“Amarantha eventually grew to desire Tamlin—to lust for him with her entire wicked heart. But he’d heard the stories from others about the War, and knew what Amarantha and his father and the Hybern king had done to faeries and humans alike. What she did to Jurian as punishment for her sister’s death. He was wary of her when she came here, despite her attempts to lure him into her bed—and kept his distance, right up until she stole his powers. Lucien … Lucien was sent to her as Tamlin’s emissary, to try to treat for peace between them.”

Bile rose in my throat.

“She refused, and … Lucien told her to go back to the shit-hole she’d crawled out of. She took his eye as punishment. Carved it out with her own fingernail, then scarred his face. She sent him back so bloody that Tamlin … The High Lord vomited when he saw his friend.”

I couldn’t let myself imagine what state Lucien had been in, then, if it had made Tamlin sick.

Alis tapped on her mask, the metal pinging beneath her nails. “After that, she hosted a masquerade Under the Mountain for herself. All the courts were present. A party, she said—to make amends for what she’d done to Lucien, and a masquerade so he didn’t have to reveal the horrible scarring on his face. The entire Spring Court was to attend, even the servants, and to wear masks—to honor Tamlin’s shape-shifting powers, she said. He was willing to try to end the conflict without slaughter, and he agreed to go—to bring all of us.”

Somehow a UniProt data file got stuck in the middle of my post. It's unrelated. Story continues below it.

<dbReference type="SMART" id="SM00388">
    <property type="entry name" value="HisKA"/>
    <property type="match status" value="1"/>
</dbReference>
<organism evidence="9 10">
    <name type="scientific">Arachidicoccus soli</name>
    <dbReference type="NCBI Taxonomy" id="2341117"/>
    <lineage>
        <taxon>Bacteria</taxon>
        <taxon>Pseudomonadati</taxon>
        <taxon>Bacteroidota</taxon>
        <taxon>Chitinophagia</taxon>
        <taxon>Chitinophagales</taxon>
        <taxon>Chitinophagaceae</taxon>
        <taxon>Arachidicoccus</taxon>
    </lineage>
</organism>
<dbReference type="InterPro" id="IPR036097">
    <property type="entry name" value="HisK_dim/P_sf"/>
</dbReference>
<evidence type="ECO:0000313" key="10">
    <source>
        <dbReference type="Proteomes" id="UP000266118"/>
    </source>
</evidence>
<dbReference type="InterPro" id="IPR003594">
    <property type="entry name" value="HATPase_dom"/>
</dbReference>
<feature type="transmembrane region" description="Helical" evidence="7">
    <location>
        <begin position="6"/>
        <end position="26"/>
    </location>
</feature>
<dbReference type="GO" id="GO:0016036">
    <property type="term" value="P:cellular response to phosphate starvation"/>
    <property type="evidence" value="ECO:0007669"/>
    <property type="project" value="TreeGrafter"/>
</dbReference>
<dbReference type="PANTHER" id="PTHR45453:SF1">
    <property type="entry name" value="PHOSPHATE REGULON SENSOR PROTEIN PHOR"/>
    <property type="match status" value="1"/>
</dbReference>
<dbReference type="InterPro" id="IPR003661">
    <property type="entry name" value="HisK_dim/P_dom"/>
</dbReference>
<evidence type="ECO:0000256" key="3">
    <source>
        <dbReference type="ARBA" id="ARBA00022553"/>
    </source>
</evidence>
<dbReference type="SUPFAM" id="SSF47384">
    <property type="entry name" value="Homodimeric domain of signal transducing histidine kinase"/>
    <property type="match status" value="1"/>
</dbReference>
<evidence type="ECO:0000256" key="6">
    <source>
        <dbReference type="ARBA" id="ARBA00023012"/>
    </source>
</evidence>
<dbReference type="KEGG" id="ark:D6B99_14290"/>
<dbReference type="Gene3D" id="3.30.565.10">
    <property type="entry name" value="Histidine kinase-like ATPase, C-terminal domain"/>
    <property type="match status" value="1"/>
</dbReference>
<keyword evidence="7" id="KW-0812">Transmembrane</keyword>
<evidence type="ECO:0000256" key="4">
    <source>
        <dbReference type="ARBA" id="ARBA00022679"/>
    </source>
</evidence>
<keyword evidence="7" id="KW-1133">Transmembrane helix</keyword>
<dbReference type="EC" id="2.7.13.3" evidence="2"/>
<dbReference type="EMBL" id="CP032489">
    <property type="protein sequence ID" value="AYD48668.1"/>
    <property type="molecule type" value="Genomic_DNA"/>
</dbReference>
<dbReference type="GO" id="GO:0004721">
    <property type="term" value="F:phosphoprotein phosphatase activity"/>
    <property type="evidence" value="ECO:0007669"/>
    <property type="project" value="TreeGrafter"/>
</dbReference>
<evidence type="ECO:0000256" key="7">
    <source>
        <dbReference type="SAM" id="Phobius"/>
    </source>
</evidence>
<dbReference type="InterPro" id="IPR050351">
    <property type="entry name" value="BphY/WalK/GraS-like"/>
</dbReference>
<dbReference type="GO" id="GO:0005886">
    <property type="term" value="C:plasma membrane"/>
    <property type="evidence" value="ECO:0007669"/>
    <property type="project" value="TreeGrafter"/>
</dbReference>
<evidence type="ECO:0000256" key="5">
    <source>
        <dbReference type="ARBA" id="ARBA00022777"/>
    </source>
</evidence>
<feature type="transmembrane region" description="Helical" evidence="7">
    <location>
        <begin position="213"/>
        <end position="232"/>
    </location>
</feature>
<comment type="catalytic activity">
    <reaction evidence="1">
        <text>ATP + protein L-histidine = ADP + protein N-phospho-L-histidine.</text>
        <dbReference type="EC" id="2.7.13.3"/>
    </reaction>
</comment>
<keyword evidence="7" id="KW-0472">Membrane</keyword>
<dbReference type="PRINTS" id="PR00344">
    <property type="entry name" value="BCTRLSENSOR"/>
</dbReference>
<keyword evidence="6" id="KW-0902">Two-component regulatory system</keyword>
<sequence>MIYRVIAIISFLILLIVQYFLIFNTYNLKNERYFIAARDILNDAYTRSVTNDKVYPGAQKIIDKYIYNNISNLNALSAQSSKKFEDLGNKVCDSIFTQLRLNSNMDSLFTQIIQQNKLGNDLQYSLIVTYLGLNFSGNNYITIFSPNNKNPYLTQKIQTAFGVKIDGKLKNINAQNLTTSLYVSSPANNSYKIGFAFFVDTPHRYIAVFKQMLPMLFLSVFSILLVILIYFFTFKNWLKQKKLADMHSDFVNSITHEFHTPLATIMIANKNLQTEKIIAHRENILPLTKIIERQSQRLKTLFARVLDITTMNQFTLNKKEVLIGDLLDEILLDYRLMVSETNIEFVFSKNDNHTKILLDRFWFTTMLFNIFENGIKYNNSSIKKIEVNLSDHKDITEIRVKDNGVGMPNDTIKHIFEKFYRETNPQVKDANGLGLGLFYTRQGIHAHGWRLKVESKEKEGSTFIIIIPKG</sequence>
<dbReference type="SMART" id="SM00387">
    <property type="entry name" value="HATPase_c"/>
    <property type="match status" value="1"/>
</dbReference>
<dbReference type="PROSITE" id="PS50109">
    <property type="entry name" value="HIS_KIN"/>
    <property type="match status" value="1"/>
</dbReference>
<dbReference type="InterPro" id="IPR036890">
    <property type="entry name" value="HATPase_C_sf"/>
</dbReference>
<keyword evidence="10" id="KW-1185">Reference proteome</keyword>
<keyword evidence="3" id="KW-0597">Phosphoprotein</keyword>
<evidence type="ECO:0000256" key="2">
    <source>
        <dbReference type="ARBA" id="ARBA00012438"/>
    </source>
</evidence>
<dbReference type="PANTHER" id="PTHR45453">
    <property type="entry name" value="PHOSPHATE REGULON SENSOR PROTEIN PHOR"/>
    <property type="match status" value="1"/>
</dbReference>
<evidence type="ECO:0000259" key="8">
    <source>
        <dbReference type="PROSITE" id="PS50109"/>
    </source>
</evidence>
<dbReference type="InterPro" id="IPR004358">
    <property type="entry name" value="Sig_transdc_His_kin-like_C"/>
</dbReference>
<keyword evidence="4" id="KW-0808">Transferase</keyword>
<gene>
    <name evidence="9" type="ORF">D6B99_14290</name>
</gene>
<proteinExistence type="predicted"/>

I pressed my hands against the stone wall behind me, savoring its coolness, its steadiness.

Pausing in the center of the kitchen, Alis set down her satchel, now full of food and supplies. “When all were assembled, she claimed that peace could be had—if Tamlin joined her as her lover and consort. But when she tried to touch him, he refused to let her near. Not after what she’d done to Lucien. He said—in front of everyone that night—that he would sooner take a human to his bed, sooner marry a human, than ever touch her. She might have let it go, had he not then said that her own sister had preferred a human’s company to hers, that her own sister had chosen Jurian over her.”

I winced, already knowing what Alis would say as she braced her hands on her hips and went on. “You can guess how well that went over with Amarantha. But she told Tamlin that she was in a generous mood—told him she’d give him a chance to break the spell she’d put upon him to steal his power.